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CNN LIVE EVENT/SPECIAL

Medicare Reform Bill Passes

Aired November 25, 2003 - 10:27   ET

THIS IS A RUSH TRANSCRIPT. THIS COPY MAY NOT BE IN ITS FINAL FORM AND MAY BE UPDATED.

HEIDI COLLINS, CNN ANCHOR: We want to take you back to Washington now, where we are hearing from minority leader Tom Daschle, a response to the Medicare reform bill that has just passed this morning. Let's listen in.
SEN. TOM DASCHLE (D-SD), MINORITY LEADER: ... very soon. Already we've seen plenty of indication that seniors, as they look more closely at this legislation, already want it fixed.

They want us to ensure that they are not going to be paying higher prices. They want us to ensure that they are not going to be coerced into an HMO. They want us to ensure that seniors are not going to lose their private drug coverage. They want us to ensure that there is a good Medicare backup if we're going to be forced into an HMO arrangement providing drug coverage in some states.

They want us, in other words, to ensure that they have more confidence in what we're doing than what this bill allows today.

One of the papers in my state had a poll this morning asking if you think this bill is adequate; 64 percent said no, it was not adequate. I think that reflects the sentiment in my entire state and in the country.

I couldn't help but notice today that you had to look hard to find one senior citizen in the galleries -- not one.

As I looked, I was struck by how vacant the galleries were and how few senior citizens were looking down. And what a striking contrast it was to that time 38 years ago when I'm told the galleries were filled with seniors expressing hope and optimism about what it may mean for the first time to have real, meaningful health care coverage for themselves and their families.

You didn't see the euphoria today, and you didn't for good reason: There is no reason for it. What you saw instead were lobbyists packing the hallways, lobbyists representing drug companies and insurance companies who all are obviously quite pleased with this result. They'll do well. Our seniors will not, and that's why this fight must go on.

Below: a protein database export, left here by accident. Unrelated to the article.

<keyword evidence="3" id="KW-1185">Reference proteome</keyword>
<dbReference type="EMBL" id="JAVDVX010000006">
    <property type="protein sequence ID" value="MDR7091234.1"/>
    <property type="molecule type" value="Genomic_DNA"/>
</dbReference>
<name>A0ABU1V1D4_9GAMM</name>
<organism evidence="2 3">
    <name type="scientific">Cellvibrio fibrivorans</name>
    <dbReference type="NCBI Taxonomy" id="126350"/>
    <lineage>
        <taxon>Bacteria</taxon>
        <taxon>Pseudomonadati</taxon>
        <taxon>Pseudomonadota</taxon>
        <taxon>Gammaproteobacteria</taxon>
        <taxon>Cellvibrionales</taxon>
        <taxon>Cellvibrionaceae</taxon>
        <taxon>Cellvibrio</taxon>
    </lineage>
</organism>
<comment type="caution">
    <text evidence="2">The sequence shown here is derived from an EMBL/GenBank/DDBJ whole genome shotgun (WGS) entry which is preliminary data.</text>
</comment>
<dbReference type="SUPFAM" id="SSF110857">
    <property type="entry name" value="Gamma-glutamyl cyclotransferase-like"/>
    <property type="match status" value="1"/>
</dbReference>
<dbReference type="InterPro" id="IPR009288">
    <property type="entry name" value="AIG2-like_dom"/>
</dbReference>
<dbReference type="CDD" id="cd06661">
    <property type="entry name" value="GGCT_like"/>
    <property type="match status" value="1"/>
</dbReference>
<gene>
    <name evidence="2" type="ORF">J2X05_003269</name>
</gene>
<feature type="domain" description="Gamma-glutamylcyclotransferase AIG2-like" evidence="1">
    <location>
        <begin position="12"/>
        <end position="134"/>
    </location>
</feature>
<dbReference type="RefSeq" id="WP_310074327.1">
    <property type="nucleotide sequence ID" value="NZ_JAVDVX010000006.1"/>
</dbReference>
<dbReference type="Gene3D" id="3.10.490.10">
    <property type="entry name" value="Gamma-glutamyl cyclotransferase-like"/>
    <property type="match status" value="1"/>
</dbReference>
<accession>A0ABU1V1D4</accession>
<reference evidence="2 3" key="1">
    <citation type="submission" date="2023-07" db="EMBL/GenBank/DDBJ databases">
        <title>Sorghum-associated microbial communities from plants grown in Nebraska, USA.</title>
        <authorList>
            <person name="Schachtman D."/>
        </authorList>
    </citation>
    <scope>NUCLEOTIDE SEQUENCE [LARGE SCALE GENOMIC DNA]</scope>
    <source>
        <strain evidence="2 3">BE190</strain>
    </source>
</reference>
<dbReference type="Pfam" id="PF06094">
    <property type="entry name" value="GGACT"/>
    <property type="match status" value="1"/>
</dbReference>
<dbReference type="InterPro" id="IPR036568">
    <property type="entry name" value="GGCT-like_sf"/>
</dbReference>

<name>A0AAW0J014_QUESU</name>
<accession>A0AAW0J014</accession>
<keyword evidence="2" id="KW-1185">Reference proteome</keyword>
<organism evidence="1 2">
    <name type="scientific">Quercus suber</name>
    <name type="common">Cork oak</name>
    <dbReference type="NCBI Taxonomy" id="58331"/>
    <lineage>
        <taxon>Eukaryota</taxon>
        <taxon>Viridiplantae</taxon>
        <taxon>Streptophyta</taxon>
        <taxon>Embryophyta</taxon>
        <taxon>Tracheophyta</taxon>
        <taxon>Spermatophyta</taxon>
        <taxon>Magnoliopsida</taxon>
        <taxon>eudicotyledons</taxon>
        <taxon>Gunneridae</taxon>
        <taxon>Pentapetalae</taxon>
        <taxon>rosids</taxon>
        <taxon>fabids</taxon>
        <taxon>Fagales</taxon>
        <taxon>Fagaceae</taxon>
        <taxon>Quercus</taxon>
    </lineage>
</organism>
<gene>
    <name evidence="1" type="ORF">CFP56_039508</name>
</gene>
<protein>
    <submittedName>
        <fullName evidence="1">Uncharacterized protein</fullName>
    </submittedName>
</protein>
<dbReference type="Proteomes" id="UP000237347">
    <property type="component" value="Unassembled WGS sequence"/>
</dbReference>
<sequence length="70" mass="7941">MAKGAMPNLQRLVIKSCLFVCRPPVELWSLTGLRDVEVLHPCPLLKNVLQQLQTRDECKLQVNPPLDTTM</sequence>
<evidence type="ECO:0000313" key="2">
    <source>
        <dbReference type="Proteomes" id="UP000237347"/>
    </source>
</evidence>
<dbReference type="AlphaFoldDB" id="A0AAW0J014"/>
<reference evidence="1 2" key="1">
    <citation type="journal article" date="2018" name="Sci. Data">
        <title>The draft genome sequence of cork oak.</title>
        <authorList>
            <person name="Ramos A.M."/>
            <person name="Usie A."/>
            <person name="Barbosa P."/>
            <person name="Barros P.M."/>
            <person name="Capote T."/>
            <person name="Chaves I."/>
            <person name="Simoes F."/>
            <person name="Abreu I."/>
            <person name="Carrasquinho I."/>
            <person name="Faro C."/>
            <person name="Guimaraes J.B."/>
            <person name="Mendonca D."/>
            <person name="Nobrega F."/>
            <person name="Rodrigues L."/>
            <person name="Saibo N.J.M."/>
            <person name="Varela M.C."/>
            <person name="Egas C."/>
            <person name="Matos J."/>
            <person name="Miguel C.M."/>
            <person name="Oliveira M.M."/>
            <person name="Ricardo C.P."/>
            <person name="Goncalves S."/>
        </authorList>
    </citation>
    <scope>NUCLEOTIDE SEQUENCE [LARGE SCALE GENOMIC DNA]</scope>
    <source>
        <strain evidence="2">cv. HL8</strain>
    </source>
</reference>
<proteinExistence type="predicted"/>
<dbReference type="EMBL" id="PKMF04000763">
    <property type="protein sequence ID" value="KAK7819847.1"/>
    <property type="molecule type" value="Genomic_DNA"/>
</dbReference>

Ted Kennedy?

SEN. EDWARD KENNEDY (D), MASSACHUSETTS: Thank you.

First of all I want to thank Senator Daschle for his strong leadership in protecting the elderly and Medicare recipients in this country, and his leadership, the floor of the Senate and in the country on this issue.

We move now from the floor of the United States Senate to the highways and byways of this country, the senior citizen centers, to the nursing homes, to the other locations where seniors gather where they'll have a chance to come together and begin to express their views -- now it'll be in the ballot box -- express their views about this piece of legislation and demand the kind of change that we know that they will demand in the future.

The test of every great civilization is how it cares for its elderly, particularly those who are most vulnerable. It was in that spirit that the Congress and Senate expressed the best values of the United States when we passed the Medicare system in 1965.

I was here in 1964 when the Medicare system was defeated and defeated handily by a greater spread than we saw out there on the floor of the United States Senate just a few minutes ago. And I was here in 1965 when it passed overwhelmingly.

KENNEDY: The great difference was the fact that the elderly became mobilized and they expressed their views and they elected men and women to the Senate of the United States, in that case, which overturned the decision that had been made earlier not to have a Medicare system.

And I was here when we had the catastrophic health insurance which was heralded. And then I was here when the elderly people spoke again and we overturned that decision. That is going to be the same with regards to this program that passed today in the United States Senate.

The values which motivated this country to care for its senior citizens are still there. And we're calling on them today to help us as we continue this battle. And we will continue this battle in every opportunity here in the United States Senate and in the course of the elections.

And I'm absolutely convinced that at the end of the day, that we will preserve the Medicare system, which is threatened seriously by this proposal. And we will get the day when we have a real prescription drug program which our seniors deserve and which this nation owes to those individuals who brought this nation out of the Depression, fought in the great wars and have made this country the great country that it is.

COLLINS: All right, we have been listening to Senator Ted Kennedy. Prior to that minority leader Tom Daschle speaking on the Medicare reform bill that passed this morning, 54-44, in the Senate. We'll be talking much more about it as our day continues.

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